Navigating the Perfect Storm

How higher education can adapt to today’s volatile environment

October 23, 2016

Higher education faces a perfect storm.

The product of low graduation rates, increases in tuition, mounting student debt, and employer dissatisfaction, this storm is placing institutions under enormous pressure to make college more affordable to middle-class families, cut time to degree, and ensure that graduates have real-world marketable skills.

Also contributing to the coming storm are disruptive changes in the educational landscape. Increasingly, students are acquiring education in ways that undercut university’s current business models. A growing number are earning credits in high school or community college, or from various online providers. Meanwhile, master’s programs, a traditional cash cow, are losing ground not only to lower cost online programs, but to alternate purveyors of credentials, including industry-branded certificate programs and non-profit providers of technical skills.

This perfect storm is deeply disruptive, but it also brings opportunity. Already, universities are using digital modes of communication to make higher education far more accessible than ever before.  Data analytics will allow faculty to personalize the learning experience in ways never before possible, diagnose and remediate areas of confusion, and target interventions in near real time.

The biggest opportunity is to radically rethink our educational models in order to bring more students to a bright future while containing costs.

Our current university model melds together a student life component, an academic component, a credentialing component, and a research component. These four functions co-exist uneasily, with many students prioritizing coming-of-age experiences and many institutions incentivizing faculty research above teaching. As many complain: Students’ academic engagement, demonstrated learning, and acquisition of real-world competencies are neither measured nor given precedence.

Within the University of Texas System, we are thinking long and hard about new models that will optimize time to degree, better prepare students for a rapidly shifting workforce, and ensure that students graduate with the skills, knowledge, and problem-solving abilities expected of a college graduate. Underlying our thinking are four models.

Model 1: Seamless Pathways and Crosswalks
In recent years, a new educational lexicon has emerged, featuring such terms as “exploratory majors,” “guided pathways,” “verticals,” “meta-majors,” and “crosswalks.”

Linking these terms together is the notion that many students would benefit from a more coherent, intentional, integrated curricula, with synergies across courses, and from much more seamless transfer of credits.

Certainly, the guided pathway approach would offer fewer electives; and certainly such pathways need multiple on- and off-ramps. But for those students who choose to pursue such paths, the route to a degree would be more direct, transparent, and quicker.

At the same time, crosswalks – between military training programs and the academy or between high school, community college, and four-year institutions – would ease one of the big impediments to graduation: The loss of credit hours when students transfer from one institution to another.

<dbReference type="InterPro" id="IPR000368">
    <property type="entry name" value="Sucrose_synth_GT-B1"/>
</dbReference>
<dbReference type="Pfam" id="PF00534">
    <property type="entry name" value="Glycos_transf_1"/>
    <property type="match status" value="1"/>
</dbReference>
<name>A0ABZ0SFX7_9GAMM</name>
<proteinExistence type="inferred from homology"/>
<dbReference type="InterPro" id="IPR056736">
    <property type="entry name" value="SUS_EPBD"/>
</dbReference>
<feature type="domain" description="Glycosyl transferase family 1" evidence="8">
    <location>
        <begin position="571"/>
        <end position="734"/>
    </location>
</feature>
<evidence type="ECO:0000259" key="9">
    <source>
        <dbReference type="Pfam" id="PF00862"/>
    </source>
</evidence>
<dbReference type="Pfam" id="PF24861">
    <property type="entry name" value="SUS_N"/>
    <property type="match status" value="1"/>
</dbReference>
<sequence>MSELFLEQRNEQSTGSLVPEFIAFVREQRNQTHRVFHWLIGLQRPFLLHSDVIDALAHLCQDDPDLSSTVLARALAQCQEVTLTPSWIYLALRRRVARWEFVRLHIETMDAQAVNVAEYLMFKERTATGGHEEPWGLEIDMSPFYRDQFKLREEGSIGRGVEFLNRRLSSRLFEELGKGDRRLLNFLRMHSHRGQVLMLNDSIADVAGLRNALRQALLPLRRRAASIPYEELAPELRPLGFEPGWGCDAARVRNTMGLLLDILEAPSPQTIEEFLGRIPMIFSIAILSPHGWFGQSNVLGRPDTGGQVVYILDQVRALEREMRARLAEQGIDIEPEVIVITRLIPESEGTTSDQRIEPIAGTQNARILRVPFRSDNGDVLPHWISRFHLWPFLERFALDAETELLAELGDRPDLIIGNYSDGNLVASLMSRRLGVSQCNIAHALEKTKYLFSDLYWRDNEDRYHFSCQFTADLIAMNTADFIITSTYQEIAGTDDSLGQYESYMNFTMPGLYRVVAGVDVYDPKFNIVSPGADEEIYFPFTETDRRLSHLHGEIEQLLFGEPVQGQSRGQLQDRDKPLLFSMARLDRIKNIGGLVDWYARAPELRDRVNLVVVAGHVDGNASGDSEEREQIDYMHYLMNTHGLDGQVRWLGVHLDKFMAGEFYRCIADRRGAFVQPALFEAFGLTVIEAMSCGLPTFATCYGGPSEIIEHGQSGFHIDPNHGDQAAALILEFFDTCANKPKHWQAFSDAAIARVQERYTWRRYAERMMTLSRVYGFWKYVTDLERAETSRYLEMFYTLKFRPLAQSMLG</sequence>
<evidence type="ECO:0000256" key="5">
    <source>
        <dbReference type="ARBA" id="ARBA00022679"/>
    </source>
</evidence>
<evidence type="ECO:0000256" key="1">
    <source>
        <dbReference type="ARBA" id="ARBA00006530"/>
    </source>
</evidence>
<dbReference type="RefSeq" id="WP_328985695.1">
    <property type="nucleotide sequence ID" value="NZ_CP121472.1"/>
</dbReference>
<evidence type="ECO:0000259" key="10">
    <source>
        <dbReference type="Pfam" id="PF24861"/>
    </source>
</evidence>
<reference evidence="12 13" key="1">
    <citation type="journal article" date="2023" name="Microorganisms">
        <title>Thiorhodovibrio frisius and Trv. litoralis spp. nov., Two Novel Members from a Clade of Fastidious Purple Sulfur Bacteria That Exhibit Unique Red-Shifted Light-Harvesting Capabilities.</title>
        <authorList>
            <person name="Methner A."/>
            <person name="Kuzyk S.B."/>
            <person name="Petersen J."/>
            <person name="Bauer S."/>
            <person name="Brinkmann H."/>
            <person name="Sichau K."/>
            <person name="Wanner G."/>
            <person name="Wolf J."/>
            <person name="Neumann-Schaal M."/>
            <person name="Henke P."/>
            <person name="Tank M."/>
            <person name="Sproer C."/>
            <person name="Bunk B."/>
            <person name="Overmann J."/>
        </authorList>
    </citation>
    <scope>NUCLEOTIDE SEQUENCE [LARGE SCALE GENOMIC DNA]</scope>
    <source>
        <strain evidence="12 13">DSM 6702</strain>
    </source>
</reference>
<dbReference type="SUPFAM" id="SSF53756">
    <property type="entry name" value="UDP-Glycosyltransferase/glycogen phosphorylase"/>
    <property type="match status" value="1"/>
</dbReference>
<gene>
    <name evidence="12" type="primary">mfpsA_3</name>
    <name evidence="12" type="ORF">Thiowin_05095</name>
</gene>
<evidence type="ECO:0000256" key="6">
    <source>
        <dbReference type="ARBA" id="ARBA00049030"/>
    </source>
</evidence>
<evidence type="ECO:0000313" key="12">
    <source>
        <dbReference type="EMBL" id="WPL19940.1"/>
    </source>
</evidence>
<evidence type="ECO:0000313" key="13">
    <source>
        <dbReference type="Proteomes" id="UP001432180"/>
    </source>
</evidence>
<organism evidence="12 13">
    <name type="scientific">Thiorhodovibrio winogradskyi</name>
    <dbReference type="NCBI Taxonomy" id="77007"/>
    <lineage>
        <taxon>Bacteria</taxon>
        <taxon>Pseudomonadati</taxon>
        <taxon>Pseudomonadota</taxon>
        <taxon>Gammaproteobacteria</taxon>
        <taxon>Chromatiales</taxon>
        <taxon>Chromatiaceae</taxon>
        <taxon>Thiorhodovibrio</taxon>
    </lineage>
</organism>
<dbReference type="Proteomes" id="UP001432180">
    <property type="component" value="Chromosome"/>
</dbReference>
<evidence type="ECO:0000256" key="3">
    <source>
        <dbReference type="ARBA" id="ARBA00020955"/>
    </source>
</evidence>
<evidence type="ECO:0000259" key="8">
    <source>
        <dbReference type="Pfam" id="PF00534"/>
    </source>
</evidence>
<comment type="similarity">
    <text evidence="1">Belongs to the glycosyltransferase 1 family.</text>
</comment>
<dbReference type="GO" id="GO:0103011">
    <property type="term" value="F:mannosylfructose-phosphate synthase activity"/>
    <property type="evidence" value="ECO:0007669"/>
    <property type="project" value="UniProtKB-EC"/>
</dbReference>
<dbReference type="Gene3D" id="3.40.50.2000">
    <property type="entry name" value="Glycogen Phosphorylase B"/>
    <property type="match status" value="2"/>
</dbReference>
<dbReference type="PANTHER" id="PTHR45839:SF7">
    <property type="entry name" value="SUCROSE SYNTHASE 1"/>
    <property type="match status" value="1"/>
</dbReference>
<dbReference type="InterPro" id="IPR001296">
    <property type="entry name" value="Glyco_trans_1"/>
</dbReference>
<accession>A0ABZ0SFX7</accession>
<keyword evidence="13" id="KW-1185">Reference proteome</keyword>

Model 2: Integrating the Curricular and the Co-Curricular
For many students, the most meaningful, transformative educational experiences occur outside the standard curriculum: in mentored research, internships and externships, study abroad, or service learning.  Yet for the most part, those experiences count little toward graduation.

To be sure, students need to acquire core knowledge and facility in critical listening, reading, and writing – precisely the kinds of education found in lecture halls, discussion sections, and seminars.

Yet if those fundamentals could be taught more cost-effectively and efficiently , then many faculty members would be free to participate in high impact learning experiences, which could then become integral parts of degree paths.

Model 3: Stackable Credentials
A bachelor’s degree generally requires four (or more) years to vest, and too many full-time, first-time-in-college students never reach the finish line.  Many of those students would benefit from stackable credentials – professional or academic certificates, badges, specializations, micro-masters, and the like – but only if these have real value in the marketplace.

Model 4: Co-Location
A new model of education is gradually taking shape: A campus that includes multiple educational institutions, research institutes, start-ups, and established industry.
Medical centers have long pursued this model. Multiple hospitals, medical schools, laboratories, and synergistic industries serve as research hubs, education centers, and incubators for new inventions, industries, and technologies, training workers, driving knowledge creation, and developing applied innovation.

Global cities such as New York and Paris understand that such a model is critical to ensuring their future prosperity and successfully competing in the global economy.

New York City has invested more than $500 million in the applied science and engineering campus on Roosevelt Island, while Paris is bringing 19 universities, polytechnics, and institutes together in order to compete with Silicon Valley.

UC-Berkeley had similar ambitions for a global campus in Richmond, which was supposed to bring together an international coalition of leading academic institutions and private sector partners.

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